Avoid legs curls they will ultimately slow you down (or dont use heavy weights)
Beware not to stress your shoulders too much
Work on lunges, pecs and abs
Pecs will allow you to cross more easily your forehand, lunges will improve your speed, and abs (core building) are fundamental for your balance (very important)
Frequency ? Play tennis every other day is more important
Play soccer if you can, for your stamina
 

Niwrad0

New User
I don’t know about other peoples experiences but I used to weigh 60 lbs heavier and very unathletic in general and did a lot of studying desk work etc.

one thing I noticed was I tend to struggle to not hit so hard, and if I tried to swing slower I’ll paradoxically have less control. I realized that unsurprisingly I have pretty weak arm strength, especially forearms. It was pointed out to me that I bend my elbow strongly on slow swings and straighten out completely on my regular swings. I can’t really hold the racquet out on slower swings but I can hit hard enough to not only return but send balls deep.

I’ve come to the conclusion, in conjunction with what Mendevevs body type appears to be, is that if you need to hit hard a lot of strength comes from the torso and abs. I picked up snowboarding during COVID and one skill that’s absolutely required to not face plant every time you stand is a strong core as it involves a lot of twisting and weight transfer. Plus I’ve found planks, crunches, sit-ups to be quite easy at the gym, doing like 25 crunches x 3 sets. I can barely do 10 push-ups or bicep curls so I think I literally just throw my arm with my torso to hit the ball
 

Daniel Andrade

Hall of Fame
I’ve come to the conclusion, in conjunction with what Mendevevs body type appears to be, is that if you need to hit hard a lot of strength comes from the torso and abs.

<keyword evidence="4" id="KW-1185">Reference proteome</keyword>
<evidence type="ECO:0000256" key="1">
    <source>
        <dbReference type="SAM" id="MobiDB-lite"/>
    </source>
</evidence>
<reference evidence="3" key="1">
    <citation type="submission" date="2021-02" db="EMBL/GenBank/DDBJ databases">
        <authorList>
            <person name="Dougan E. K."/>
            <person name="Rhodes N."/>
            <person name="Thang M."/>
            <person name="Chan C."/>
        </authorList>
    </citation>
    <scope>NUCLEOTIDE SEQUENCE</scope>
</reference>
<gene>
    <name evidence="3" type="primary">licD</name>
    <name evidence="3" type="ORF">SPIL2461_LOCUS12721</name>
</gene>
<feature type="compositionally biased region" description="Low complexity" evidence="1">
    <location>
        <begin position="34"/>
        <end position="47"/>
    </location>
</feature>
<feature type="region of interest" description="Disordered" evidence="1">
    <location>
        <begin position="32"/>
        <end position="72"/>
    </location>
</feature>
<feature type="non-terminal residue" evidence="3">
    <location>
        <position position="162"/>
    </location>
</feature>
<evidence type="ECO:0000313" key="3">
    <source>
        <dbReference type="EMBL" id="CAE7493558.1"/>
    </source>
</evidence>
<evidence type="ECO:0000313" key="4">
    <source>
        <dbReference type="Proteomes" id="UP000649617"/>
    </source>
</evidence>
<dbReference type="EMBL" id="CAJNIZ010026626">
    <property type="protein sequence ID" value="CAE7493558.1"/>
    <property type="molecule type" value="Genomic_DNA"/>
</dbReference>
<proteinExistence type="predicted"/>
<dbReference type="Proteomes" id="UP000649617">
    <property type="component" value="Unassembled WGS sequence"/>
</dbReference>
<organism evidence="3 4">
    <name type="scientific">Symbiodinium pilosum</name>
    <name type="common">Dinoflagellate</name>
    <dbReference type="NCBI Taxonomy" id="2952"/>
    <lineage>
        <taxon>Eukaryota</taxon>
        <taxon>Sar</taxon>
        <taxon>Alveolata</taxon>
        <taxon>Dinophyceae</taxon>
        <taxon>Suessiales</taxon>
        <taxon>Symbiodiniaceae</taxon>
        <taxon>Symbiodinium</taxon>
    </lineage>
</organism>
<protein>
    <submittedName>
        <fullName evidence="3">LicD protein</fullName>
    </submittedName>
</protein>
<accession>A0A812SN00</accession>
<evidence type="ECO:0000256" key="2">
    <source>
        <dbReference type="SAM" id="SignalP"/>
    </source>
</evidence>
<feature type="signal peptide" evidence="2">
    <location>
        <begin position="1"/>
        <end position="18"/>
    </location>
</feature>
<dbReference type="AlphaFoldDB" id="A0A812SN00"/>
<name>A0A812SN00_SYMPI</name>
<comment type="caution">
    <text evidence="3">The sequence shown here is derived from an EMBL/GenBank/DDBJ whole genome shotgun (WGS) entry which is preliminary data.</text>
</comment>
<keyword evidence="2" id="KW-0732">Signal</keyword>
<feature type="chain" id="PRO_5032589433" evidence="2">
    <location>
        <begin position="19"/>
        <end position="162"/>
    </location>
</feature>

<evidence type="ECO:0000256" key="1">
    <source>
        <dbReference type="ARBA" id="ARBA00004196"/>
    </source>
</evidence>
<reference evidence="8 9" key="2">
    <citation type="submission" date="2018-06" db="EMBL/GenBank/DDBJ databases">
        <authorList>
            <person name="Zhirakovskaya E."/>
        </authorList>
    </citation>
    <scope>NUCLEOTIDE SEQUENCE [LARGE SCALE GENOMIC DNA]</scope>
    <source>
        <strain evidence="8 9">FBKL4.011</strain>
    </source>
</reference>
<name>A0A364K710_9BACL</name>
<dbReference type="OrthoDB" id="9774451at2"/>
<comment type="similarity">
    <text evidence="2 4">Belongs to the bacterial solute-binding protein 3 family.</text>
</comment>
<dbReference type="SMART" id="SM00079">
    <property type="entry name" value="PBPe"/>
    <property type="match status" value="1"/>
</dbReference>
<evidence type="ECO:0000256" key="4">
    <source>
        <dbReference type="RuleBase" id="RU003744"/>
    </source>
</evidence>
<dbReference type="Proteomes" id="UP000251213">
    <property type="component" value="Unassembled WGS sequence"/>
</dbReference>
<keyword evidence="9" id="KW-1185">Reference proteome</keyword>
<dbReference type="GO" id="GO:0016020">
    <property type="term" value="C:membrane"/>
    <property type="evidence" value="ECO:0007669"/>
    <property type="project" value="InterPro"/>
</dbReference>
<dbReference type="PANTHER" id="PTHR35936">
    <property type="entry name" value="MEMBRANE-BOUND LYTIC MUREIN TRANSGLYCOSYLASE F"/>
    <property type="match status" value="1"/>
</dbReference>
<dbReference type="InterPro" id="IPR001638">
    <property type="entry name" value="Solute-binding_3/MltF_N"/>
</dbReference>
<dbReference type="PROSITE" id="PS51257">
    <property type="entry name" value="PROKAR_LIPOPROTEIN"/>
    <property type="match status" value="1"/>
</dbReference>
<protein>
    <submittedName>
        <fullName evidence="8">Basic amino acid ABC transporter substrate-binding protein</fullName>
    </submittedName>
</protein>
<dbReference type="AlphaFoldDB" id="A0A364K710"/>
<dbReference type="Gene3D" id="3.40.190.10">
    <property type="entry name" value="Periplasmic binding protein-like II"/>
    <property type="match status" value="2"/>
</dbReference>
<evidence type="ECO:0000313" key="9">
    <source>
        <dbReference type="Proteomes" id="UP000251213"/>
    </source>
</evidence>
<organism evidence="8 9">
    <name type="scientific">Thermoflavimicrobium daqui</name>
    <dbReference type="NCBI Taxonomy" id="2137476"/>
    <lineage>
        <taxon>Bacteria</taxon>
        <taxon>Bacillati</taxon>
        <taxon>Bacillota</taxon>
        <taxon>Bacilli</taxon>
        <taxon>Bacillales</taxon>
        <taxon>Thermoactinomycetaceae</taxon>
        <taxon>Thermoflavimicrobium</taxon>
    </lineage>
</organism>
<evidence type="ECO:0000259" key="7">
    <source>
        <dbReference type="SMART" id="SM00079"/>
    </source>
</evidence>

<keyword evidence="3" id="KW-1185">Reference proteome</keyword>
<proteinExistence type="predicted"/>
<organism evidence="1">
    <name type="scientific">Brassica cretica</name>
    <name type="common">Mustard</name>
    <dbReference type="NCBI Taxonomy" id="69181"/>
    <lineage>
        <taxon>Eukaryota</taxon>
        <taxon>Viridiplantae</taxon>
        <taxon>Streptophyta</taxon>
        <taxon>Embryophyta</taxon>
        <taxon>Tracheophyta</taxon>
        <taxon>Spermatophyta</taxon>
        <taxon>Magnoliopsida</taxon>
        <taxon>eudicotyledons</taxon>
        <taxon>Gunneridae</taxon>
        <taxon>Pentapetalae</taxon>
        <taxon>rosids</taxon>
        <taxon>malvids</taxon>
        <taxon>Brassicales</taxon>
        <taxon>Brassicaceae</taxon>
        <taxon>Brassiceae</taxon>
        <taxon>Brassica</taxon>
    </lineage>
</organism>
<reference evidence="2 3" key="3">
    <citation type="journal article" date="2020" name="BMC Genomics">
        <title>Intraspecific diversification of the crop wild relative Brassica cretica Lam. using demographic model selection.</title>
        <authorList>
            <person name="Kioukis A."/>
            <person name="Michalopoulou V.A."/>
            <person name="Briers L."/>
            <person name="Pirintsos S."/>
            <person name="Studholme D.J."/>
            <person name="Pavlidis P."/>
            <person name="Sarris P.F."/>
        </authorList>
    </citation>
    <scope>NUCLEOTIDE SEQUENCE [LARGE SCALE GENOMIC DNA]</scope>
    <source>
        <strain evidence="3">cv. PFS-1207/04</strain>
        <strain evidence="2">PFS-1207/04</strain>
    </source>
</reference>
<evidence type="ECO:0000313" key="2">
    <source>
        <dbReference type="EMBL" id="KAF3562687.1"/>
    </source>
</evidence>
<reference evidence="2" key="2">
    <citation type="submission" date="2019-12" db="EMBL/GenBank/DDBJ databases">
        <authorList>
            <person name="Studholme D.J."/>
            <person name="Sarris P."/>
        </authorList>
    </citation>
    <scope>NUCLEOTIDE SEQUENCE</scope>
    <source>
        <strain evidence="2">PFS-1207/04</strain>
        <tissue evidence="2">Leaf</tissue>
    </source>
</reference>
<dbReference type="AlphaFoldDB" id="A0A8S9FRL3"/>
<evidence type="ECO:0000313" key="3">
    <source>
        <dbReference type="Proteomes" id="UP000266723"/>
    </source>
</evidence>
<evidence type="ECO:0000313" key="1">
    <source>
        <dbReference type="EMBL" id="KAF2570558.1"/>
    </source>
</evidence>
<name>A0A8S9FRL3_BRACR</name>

I've come to a similar conclusion. I think it involves a lot of torso rotation and not a lot of arm strength.
 
sry but lots of terrible advice in this thread from non-professionals likely 2 lead 2 injury

no long distance running: terrible 4 knees, promotes development of entirely the wrong muscle fibers 4 tennis

get ur "aerobic base" or whatever from actually playing matches

no crunches, sit-ups, russian twists, v sits etc. (hip flexor exercises masquerading as core)

ur destroying ur spinal discs and creating imbalances
 

faded_lines

Rookie
Just wanted to share my story. Before Covid, I was doing Crossfit about ~5 days a week. Contrary to popular belief, Crossfit can be very safe under good coaching and peers. I have never been healthier in my life. Lots of stretching, mobility exercises, resistance training (weight training), and occasional running during the workouts. I focused more on technique and form than the weights. This includes everything pulling/pushing motion (pull-ups, sled push, etc), explosive movements (power cleans, snatch, etc), endurance (long workouts and/or running). I have Ankylosing Spondylitis (inflammatory arthritis affecting the spine and large joints) and was in the worse shape of my life before Crossfit.

I started playing and practicing more tennis recently and felt my training helped me with explosive speed to cover the court and endurance to play long matches. Of course, I still had to work on my tennis game which I hired a coach for a little later. I still do Crossfit but only 2-3x a week now.